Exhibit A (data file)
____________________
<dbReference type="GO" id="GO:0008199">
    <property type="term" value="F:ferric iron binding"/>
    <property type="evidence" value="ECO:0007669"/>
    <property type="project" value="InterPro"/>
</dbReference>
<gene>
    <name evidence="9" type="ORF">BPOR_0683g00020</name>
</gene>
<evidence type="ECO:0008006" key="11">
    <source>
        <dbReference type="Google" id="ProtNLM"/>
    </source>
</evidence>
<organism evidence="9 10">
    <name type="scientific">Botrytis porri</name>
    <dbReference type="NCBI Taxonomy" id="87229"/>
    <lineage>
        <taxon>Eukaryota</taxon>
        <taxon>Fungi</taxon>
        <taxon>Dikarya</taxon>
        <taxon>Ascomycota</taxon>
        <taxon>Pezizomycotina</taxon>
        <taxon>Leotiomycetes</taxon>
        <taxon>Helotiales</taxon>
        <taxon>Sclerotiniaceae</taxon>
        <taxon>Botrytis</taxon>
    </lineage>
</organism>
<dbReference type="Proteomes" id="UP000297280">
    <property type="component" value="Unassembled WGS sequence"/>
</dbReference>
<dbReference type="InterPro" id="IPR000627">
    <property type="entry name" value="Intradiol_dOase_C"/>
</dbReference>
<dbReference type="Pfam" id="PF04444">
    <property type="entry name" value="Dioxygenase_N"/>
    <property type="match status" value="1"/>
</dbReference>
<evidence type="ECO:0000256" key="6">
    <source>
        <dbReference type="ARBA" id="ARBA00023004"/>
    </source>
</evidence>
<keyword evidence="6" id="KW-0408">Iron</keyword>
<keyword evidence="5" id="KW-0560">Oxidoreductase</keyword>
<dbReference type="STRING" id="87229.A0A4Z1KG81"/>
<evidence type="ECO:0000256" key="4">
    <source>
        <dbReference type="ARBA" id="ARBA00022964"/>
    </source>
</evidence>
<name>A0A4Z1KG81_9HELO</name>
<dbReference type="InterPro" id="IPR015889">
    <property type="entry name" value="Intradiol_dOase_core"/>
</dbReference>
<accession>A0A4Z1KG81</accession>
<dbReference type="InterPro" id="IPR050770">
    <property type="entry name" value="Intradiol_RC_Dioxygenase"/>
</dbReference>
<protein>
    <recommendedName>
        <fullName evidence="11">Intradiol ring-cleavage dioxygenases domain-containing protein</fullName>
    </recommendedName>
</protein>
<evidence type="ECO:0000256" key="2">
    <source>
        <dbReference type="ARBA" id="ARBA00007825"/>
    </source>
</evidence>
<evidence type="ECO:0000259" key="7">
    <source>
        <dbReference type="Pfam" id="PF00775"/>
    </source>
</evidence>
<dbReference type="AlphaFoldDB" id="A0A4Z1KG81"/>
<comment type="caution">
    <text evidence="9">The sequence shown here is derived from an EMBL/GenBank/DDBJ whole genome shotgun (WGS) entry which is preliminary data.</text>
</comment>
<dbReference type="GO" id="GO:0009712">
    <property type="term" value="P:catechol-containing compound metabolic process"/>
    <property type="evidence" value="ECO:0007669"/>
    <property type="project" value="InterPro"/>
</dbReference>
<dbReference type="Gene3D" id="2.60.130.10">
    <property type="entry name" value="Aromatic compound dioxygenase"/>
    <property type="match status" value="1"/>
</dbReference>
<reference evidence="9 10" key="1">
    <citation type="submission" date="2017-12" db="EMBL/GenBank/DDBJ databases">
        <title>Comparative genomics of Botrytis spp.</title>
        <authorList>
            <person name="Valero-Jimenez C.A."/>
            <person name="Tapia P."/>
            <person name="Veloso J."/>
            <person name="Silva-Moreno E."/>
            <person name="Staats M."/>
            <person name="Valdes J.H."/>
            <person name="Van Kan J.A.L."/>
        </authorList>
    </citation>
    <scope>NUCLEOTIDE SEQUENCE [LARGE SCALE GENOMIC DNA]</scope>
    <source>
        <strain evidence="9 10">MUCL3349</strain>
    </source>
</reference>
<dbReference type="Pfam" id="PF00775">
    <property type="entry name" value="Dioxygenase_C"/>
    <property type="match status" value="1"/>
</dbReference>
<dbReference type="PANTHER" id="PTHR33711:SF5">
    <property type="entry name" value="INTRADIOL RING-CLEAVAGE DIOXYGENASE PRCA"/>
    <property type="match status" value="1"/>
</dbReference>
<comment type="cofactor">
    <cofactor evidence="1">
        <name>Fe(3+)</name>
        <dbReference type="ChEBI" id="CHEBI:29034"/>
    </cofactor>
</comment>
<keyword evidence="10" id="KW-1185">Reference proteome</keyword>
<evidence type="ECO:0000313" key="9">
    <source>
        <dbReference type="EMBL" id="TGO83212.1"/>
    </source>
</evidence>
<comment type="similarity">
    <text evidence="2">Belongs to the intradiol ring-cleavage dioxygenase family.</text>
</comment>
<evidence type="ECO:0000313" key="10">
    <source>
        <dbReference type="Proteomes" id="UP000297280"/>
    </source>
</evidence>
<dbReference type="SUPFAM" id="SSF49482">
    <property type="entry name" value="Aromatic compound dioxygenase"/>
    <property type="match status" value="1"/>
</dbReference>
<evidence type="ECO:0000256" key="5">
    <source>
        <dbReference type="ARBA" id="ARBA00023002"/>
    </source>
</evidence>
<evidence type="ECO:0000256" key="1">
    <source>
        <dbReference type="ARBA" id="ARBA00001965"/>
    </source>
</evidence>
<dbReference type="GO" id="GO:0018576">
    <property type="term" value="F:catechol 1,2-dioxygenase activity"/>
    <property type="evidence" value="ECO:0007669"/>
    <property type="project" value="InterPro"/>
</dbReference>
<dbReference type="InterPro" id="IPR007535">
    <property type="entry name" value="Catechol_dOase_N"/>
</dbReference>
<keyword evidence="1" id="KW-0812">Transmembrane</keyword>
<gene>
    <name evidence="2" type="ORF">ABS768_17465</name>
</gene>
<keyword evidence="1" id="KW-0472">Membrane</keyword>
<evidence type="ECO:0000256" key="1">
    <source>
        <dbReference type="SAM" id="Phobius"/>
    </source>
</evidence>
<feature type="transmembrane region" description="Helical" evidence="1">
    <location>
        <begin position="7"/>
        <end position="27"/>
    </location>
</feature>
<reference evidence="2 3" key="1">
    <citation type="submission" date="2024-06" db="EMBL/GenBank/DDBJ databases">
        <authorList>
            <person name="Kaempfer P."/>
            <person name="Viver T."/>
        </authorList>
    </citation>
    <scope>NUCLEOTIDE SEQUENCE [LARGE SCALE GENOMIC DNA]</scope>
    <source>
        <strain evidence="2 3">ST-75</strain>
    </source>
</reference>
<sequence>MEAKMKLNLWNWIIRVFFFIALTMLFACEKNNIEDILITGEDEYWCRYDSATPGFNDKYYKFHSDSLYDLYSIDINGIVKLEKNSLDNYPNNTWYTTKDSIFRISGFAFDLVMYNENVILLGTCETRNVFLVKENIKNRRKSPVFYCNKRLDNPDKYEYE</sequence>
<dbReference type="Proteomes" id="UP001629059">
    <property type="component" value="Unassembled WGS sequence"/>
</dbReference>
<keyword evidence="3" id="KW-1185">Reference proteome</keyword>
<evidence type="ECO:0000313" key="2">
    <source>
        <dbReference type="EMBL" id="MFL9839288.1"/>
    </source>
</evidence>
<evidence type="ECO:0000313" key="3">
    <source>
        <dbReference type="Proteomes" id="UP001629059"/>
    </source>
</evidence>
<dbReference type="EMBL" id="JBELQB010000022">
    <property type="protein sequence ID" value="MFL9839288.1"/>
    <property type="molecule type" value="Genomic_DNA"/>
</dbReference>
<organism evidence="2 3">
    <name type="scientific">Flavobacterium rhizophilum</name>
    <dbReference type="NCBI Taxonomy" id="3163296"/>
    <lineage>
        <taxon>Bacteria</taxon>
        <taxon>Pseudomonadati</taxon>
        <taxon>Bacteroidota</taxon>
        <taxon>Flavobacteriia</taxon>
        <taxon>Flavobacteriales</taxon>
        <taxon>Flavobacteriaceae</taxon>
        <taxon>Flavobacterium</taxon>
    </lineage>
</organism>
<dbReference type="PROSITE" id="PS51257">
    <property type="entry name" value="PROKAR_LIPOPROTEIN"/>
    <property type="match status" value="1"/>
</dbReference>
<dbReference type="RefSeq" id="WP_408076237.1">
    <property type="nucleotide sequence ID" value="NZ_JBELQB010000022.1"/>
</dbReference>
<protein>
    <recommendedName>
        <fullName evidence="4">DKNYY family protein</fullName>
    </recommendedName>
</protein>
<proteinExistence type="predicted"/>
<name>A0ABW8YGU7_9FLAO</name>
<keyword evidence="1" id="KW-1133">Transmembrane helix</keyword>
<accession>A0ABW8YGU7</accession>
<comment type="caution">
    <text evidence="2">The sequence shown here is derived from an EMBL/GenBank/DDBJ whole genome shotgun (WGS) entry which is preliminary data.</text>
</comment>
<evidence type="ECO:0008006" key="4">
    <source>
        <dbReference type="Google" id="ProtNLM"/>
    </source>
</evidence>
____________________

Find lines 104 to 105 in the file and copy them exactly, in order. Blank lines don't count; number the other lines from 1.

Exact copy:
    </source>
</reference>